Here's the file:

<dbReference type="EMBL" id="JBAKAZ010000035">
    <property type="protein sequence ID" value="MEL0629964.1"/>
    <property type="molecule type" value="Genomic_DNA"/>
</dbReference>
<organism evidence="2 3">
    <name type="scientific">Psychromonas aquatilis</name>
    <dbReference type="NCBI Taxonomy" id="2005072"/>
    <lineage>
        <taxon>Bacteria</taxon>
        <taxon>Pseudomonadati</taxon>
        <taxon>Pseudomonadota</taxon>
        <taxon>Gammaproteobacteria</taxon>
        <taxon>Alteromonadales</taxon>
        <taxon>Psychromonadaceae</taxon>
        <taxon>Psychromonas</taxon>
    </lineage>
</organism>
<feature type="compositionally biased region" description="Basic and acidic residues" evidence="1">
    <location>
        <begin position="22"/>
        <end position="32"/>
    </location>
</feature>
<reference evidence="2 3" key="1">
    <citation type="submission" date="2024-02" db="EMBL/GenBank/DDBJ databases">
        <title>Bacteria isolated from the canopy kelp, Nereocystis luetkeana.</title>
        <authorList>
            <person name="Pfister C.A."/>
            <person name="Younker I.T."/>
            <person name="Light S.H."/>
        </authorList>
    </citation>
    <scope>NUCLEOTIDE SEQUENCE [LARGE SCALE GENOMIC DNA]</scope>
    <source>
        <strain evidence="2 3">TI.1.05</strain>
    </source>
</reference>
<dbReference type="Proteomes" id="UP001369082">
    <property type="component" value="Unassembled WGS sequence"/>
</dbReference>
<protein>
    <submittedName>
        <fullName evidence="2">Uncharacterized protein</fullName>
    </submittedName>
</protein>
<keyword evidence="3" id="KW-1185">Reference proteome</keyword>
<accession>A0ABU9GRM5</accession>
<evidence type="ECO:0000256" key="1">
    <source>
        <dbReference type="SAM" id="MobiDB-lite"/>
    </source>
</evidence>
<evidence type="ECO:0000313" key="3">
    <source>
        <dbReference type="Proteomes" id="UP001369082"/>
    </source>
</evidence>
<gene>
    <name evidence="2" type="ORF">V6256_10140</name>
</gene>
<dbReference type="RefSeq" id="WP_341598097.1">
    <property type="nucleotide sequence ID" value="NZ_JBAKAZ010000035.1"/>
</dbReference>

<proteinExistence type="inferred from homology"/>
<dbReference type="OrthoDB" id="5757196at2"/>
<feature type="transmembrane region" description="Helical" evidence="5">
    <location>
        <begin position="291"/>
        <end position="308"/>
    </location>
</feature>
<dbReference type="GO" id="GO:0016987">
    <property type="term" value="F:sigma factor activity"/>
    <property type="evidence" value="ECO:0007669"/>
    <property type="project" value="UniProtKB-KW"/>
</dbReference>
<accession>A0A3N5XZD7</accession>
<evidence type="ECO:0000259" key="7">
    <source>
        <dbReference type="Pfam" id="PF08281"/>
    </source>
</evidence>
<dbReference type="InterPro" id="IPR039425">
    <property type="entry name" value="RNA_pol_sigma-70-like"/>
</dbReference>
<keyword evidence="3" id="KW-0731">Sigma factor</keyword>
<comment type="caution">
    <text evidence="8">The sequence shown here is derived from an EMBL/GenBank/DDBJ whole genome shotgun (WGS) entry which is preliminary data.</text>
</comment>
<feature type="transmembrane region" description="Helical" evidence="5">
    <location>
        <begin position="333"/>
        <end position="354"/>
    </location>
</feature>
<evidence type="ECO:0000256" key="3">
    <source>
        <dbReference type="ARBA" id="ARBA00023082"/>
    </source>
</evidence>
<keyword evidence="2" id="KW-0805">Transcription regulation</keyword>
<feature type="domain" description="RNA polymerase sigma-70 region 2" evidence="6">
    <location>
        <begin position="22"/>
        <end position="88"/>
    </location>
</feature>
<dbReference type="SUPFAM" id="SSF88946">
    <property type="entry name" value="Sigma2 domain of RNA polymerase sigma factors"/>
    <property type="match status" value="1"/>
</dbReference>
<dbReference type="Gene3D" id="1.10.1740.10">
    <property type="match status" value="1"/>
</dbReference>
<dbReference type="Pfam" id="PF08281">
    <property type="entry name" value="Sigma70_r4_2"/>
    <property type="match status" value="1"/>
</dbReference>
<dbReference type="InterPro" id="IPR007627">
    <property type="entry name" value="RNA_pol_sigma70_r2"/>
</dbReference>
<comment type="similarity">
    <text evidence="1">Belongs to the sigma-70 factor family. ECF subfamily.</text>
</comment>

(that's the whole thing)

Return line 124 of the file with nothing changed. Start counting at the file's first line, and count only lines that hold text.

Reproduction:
</comment>